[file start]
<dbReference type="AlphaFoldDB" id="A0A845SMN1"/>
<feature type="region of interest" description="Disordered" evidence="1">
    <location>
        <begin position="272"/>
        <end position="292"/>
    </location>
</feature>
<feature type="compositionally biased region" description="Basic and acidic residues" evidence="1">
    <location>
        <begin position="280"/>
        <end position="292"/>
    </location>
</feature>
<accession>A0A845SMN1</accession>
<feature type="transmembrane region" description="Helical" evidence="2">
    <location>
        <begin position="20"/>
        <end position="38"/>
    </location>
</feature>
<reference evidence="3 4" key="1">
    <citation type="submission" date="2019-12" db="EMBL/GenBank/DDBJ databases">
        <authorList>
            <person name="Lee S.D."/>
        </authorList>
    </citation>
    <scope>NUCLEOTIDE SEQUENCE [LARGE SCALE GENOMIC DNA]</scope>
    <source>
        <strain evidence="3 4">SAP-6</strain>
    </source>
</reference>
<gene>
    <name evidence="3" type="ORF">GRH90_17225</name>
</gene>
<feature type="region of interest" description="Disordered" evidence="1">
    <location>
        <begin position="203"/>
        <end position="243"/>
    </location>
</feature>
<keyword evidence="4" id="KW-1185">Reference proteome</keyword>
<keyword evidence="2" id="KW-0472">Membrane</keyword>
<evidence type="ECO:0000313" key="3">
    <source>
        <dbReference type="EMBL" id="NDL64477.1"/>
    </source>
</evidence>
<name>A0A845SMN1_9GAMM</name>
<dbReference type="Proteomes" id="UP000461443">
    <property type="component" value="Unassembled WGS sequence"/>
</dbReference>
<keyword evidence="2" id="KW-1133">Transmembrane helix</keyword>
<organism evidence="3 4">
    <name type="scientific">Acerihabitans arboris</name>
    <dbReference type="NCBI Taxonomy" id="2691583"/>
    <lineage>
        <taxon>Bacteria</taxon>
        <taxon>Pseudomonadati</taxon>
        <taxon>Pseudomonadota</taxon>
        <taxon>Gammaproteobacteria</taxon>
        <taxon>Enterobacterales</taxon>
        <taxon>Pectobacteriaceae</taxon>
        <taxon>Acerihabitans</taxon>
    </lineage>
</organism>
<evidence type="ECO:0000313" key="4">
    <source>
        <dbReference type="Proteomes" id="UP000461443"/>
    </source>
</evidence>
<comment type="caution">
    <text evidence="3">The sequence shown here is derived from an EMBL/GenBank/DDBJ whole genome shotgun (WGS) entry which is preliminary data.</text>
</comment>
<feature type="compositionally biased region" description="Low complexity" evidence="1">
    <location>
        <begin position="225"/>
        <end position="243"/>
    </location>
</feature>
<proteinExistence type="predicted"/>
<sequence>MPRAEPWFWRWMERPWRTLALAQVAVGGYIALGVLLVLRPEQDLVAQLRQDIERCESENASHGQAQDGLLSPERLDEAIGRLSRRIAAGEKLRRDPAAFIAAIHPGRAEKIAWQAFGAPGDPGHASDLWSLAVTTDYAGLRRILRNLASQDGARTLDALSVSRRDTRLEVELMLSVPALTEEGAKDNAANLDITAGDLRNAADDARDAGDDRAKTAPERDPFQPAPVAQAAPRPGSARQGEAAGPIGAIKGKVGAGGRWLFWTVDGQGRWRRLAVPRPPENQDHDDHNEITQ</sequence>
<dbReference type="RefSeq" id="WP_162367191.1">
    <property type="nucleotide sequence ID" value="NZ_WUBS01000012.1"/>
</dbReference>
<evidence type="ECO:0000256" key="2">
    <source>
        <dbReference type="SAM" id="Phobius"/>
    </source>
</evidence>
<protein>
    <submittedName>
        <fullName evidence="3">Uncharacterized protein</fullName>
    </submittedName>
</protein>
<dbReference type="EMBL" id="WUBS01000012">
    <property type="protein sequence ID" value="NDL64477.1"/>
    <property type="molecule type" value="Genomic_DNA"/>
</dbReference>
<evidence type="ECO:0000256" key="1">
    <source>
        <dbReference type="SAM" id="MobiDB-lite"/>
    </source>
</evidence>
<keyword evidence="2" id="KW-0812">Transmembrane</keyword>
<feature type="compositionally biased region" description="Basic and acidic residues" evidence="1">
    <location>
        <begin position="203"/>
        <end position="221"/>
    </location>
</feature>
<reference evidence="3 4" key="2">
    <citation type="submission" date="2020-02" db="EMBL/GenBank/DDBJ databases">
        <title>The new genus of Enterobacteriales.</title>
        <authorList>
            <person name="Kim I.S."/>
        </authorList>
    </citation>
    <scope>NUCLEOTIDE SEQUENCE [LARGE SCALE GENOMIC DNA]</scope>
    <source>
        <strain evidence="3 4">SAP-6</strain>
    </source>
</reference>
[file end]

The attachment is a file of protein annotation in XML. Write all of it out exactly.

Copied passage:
<dbReference type="AlphaFoldDB" id="A0A845SMN1"/>
<feature type="region of interest" description="Disordered" evidence="1">
    <location>
        <begin position="272"/>
        <end position="292"/>
    </location>
</feature>
<feature type="compositionally biased region" description="Basic and acidic residues" evidence="1">
    <location>
        <begin position="280"/>
        <end position="292"/>
    </location>
</feature>
<accession>A0A845SMN1</accession>
<feature type="transmembrane region" description="Helical" evidence="2">
    <location>
        <begin position="20"/>
        <end position="38"/>
    </location>
</feature>
<reference evidence="3 4" key="1">
    <citation type="submission" date="2019-12" db="EMBL/GenBank/DDBJ databases">
        <authorList>
            <person name="Lee S.D."/>
        </authorList>
    </citation>
    <scope>NUCLEOTIDE SEQUENCE [LARGE SCALE GENOMIC DNA]</scope>
    <source>
        <strain evidence="3 4">SAP-6</strain>
    </source>
</reference>
<gene>
    <name evidence="3" type="ORF">GRH90_17225</name>
</gene>
<feature type="region of interest" description="Disordered" evidence="1">
    <location>
        <begin position="203"/>
        <end position="243"/>
    </location>
</feature>
<keyword evidence="4" id="KW-1185">Reference proteome</keyword>
<keyword evidence="2" id="KW-0472">Membrane</keyword>
<evidence type="ECO:0000313" key="3">
    <source>
        <dbReference type="EMBL" id="NDL64477.1"/>
    </source>
</evidence>
<name>A0A845SMN1_9GAMM</name>
<dbReference type="Proteomes" id="UP000461443">
    <property type="component" value="Unassembled WGS sequence"/>
</dbReference>
<keyword evidence="2" id="KW-1133">Transmembrane helix</keyword>
<organism evidence="3 4">
    <name type="scientific">Acerihabitans arboris</name>
    <dbReference type="NCBI Taxonomy" id="2691583"/>
    <lineage>
        <taxon>Bacteria</taxon>
        <taxon>Pseudomonadati</taxon>
        <taxon>Pseudomonadota</taxon>
        <taxon>Gammaproteobacteria</taxon>
        <taxon>Enterobacterales</taxon>
        <taxon>Pectobacteriaceae</taxon>
        <taxon>Acerihabitans</taxon>
    </lineage>
</organism>
<evidence type="ECO:0000313" key="4">
    <source>
        <dbReference type="Proteomes" id="UP000461443"/>
    </source>
</evidence>
<comment type="caution">
    <text evidence="3">The sequence shown here is derived from an EMBL/GenBank/DDBJ whole genome shotgun (WGS) entry which is preliminary data.</text>
</comment>
<feature type="compositionally biased region" description="Low complexity" evidence="1">
    <location>
        <begin position="225"/>
        <end position="243"/>
    </location>
</feature>
<proteinExistence type="predicted"/>
<sequence>MPRAEPWFWRWMERPWRTLALAQVAVGGYIALGVLLVLRPEQDLVAQLRQDIERCESENASHGQAQDGLLSPERLDEAIGRLSRRIAAGEKLRRDPAAFIAAIHPGRAEKIAWQAFGAPGDPGHASDLWSLAVTTDYAGLRRILRNLASQDGARTLDALSVSRRDTRLEVELMLSVPALTEEGAKDNAANLDITAGDLRNAADDARDAGDDRAKTAPERDPFQPAPVAQAAPRPGSARQGEAAGPIGAIKGKVGAGGRWLFWTVDGQGRWRRLAVPRPPENQDHDDHNEITQ</sequence>
<dbReference type="RefSeq" id="WP_162367191.1">
    <property type="nucleotide sequence ID" value="NZ_WUBS01000012.1"/>
</dbReference>
<evidence type="ECO:0000256" key="2">
    <source>
        <dbReference type="SAM" id="Phobius"/>
    </source>
</evidence>
<protein>
    <submittedName>
        <fullName evidence="3">Uncharacterized protein</fullName>
    </submittedName>
</protein>
<dbReference type="EMBL" id="WUBS01000012">
    <property type="protein sequence ID" value="NDL64477.1"/>
    <property type="molecule type" value="Genomic_DNA"/>
</dbReference>
<evidence type="ECO:0000256" key="1">
    <source>
        <dbReference type="SAM" id="MobiDB-lite"/>
    </source>
</evidence>
<keyword evidence="2" id="KW-0812">Transmembrane</keyword>
<feature type="compositionally biased region" description="Basic and acidic residues" evidence="1">
    <location>
        <begin position="203"/>
        <end position="221"/>
    </location>
</feature>
<reference evidence="3 4" key="2">
    <citation type="submission" date="2020-02" db="EMBL/GenBank/DDBJ databases">
        <title>The new genus of Enterobacteriales.</title>
        <authorList>
            <person name="Kim I.S."/>
        </authorList>
    </citation>
    <scope>NUCLEOTIDE SEQUENCE [LARGE SCALE GENOMIC DNA]</scope>
    <source>
        <strain evidence="3 4">SAP-6</strain>
    </source>
</reference>